This article was updated Nov. 1, 2019.
Everything we do depends on our ability to breathe – every movement, every thought or signal from our brains. So the effects can add up quickly when lung diseases, also known as pulmonary diseases, restrict our ability to breathe normally.
If we can’t improve a patient’s lung health through normal treatments, we may recommend a lung transplant. In 2018, our lung transplant team performed 68 transplantations. Survival rates for patients who have transplant surgery with us are the highest in North Texas as well.
Many of our patients have diseases such as emphysema and pulmonary fibrosis that cause them to need our help. Let’s discuss these conditions and what’s involved with them, along with how they can lead to the need for a lung transplant.
What is COPD, and what are its symptoms?
Chronic obstructive pulmonary disease, or COPD, is a condition that interferes with the normal breathing process. People who have COPD have trouble moving air in and out of their lungs. About 30 percent of our lung transplant patients have some form of COPD, such as emphysema, the most common type of COPD.
COPD typically is caused by being exposed to substances that irritate or injure the lungs. Though dust, chemicals, or other substances can lead to someone developing COPD, the most common cause is smoking.
If you have COPD, you may notice these symptoms:
- Bluish-colored skin of the lips or fingernail beds (cyanosis)
- Chronic coughing that can produce a lot of mucus
- Feeling tired or out of energy
- Shortness of breath, especially during exercise
- Swollen ankles, feet, or legs
- Tightness or pain in the chest\
As the National Institutes of Health notes, about 12 million adults in the U.S. have been diagnosed with some form of COPD, but researchers believe another 12 million have the disease and haven’t been diagnosed. The Centers for Disease Control and Prevention reports that about 5.4 percent of Texans have been diagnosed with COPD.
Emphysema: The most common form of COPD
People with emphysema have damage to the lungs’ air sacs, called alveoli. The alveoli transfer oxygen from the lungs to the blood, which carries oxygen to all the organs and tissues of the body. Because of the damage done to the alveoli, people with emphysema don’t get enough oxygen.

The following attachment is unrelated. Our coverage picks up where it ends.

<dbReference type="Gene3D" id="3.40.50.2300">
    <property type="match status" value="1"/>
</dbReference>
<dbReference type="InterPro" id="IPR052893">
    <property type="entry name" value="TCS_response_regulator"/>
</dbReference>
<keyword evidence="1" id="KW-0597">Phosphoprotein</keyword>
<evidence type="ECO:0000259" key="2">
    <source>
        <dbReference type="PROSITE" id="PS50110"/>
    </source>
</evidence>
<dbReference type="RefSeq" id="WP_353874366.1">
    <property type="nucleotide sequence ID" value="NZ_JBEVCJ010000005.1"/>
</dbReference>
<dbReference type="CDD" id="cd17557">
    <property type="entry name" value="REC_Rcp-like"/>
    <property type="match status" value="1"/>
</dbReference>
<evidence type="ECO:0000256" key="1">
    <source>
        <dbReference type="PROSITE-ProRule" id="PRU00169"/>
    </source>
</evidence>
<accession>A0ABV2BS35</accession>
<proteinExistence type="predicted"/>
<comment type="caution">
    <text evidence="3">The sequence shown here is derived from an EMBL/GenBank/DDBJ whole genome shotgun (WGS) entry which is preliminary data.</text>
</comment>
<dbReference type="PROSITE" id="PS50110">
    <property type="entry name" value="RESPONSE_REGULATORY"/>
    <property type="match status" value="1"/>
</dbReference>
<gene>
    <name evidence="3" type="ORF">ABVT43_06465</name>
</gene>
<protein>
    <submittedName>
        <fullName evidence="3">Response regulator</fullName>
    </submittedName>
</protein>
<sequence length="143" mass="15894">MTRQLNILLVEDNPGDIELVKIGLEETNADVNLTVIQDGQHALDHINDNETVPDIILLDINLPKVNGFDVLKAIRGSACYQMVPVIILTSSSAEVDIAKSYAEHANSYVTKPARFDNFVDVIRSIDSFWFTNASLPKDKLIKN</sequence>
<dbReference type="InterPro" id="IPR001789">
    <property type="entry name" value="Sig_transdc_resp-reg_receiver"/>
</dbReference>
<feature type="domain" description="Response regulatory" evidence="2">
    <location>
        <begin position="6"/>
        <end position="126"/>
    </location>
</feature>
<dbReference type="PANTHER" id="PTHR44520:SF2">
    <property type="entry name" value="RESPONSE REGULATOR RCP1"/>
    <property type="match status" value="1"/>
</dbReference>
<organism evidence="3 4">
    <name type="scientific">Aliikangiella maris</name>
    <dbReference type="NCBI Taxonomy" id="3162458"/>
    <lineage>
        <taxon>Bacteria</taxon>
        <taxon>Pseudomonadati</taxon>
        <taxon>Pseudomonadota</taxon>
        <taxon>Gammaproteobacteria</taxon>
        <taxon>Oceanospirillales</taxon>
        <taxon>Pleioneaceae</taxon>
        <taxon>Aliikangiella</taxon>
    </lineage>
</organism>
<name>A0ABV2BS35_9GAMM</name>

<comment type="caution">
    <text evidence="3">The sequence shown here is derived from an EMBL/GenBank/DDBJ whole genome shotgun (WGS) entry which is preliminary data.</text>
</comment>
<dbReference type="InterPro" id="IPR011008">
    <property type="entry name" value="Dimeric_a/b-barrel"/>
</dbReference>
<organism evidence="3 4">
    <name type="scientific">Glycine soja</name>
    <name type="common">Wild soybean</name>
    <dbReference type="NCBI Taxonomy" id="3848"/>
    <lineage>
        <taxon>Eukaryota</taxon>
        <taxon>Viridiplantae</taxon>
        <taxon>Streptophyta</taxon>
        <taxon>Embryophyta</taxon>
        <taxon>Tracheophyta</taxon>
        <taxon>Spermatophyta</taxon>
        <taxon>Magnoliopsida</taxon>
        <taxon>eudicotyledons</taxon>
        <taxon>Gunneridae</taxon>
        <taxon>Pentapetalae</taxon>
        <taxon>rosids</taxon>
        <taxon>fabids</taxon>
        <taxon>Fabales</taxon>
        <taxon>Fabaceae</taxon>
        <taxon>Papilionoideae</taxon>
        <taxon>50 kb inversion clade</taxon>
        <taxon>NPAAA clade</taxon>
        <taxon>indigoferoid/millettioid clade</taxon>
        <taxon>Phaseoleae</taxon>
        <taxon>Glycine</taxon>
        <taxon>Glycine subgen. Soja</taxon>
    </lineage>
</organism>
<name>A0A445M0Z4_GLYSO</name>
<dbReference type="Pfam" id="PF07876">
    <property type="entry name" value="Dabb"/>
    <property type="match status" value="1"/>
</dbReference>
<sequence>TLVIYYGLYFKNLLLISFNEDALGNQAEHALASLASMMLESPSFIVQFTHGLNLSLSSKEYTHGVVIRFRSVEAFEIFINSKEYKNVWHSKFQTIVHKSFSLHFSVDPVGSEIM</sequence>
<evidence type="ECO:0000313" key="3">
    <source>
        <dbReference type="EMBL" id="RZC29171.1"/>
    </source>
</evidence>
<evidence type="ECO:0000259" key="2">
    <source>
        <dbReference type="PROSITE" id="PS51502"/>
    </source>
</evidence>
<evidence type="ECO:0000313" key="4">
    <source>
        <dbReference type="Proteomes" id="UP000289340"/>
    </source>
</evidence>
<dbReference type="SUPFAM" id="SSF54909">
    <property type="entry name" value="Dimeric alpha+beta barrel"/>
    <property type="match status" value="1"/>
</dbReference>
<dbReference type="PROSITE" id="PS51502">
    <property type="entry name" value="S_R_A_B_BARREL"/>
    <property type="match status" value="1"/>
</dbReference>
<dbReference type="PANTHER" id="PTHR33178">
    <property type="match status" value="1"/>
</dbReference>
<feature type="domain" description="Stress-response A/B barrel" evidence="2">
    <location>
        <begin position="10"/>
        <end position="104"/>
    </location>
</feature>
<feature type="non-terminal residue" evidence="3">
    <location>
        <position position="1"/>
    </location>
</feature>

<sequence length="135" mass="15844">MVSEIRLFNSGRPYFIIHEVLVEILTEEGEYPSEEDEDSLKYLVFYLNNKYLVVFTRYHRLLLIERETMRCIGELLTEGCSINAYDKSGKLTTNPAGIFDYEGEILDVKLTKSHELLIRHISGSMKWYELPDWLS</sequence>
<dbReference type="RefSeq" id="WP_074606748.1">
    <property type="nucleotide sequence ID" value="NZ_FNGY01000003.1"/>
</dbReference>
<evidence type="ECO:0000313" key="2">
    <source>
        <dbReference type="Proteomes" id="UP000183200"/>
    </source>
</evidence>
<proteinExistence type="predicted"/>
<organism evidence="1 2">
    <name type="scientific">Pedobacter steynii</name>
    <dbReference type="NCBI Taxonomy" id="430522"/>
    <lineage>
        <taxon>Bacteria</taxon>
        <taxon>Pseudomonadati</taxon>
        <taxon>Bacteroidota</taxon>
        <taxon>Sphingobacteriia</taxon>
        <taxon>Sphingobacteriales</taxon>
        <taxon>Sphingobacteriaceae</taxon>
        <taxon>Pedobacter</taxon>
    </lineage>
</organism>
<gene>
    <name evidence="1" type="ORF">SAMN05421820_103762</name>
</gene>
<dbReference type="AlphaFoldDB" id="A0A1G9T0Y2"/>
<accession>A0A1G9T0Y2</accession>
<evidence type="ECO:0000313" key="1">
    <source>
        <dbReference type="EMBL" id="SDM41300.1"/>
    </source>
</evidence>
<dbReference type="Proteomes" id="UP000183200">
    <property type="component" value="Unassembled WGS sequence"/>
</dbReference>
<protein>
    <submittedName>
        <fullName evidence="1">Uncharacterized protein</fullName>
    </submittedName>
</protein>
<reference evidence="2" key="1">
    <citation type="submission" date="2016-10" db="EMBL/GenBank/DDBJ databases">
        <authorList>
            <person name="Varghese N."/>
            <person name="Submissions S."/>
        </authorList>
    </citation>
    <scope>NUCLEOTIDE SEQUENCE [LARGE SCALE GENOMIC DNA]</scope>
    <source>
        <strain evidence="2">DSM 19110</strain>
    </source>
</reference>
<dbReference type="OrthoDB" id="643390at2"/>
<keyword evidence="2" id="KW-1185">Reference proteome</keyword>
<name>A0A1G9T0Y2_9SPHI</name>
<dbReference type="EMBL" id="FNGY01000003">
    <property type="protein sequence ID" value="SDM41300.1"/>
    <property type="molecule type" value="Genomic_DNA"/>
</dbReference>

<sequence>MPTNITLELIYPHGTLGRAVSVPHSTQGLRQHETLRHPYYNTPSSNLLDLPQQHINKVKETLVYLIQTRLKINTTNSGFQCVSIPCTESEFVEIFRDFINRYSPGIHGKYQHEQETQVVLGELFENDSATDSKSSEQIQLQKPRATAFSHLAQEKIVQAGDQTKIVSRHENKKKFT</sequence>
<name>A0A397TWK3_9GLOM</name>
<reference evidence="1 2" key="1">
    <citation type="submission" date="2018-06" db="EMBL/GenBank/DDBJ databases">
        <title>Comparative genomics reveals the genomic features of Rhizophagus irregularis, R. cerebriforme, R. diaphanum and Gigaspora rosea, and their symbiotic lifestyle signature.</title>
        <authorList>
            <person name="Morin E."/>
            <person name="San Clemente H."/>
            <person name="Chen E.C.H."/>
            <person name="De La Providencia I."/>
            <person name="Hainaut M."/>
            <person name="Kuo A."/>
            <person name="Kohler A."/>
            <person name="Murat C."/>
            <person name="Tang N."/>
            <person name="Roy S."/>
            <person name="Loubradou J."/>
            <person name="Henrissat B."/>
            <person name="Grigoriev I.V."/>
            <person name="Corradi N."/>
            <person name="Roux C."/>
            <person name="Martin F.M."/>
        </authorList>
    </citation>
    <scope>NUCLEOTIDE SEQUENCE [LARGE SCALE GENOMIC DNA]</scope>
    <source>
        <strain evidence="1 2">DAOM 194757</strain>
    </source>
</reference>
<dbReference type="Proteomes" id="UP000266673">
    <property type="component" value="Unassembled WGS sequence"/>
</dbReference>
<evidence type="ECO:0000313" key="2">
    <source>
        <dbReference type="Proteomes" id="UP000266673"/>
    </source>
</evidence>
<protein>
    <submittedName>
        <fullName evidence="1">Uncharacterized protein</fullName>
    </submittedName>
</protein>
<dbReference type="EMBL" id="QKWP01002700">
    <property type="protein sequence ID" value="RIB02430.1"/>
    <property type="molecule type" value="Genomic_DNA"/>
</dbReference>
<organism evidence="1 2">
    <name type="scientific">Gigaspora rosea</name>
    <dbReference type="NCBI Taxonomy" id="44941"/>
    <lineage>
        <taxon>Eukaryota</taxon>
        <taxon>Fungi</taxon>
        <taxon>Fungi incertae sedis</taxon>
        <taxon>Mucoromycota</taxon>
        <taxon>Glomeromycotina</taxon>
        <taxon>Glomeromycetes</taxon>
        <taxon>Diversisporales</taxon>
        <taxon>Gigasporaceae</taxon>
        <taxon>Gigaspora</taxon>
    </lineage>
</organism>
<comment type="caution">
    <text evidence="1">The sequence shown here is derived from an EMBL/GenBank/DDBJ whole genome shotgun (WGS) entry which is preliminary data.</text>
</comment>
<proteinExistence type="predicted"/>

As with other forms of COPD, cigarette smoking is the top reason people develop emphysema. People exposed to secondhand cigarette smoke, as well as industrial dusts and chemicals, also are at risk. About 3 million Americans have been diagnosed with emphysema.
What is pulmonary fibrosis, and what causes it?
Pulmonary fibrosis, also known as interstitial lung disease, is a term used to refer to a number of lung conditions that affect the lungs in a similar way. Fibrosis is scar tissue, and pulmonary fibrosis involves the buildup of scar tissue in the lungs, preventing the lungs from getting enough oxygen. About 45 percent of our patients who receive lung transplants have some form of pulmonary fibrosis.
There are many causes of pulmonary fibrosis, the most common of which include:
- Autoimmune disorders, such as lupus or rheumatoid arthritis
- Exposure to inhaled substances that damage the lungs, including cigarette smoke and asbestos
- Genetic factors that run in families
- Granulomatous diseases, which cause a type of inflammation in the lungs called granulomas
- Some medications, including chemotherapy medications and long-term use of some antibiotics
Sometimes we can’t find a cause for a patient’s pulmonary fibrosis. We call these cases idiopathic (“unknown cause”) pulmonary fibrosis.
The most common symptoms of pulmonary fibrosis are coughing and shortness of breath. Other symptoms can include feeling weak or tired or having no appetite.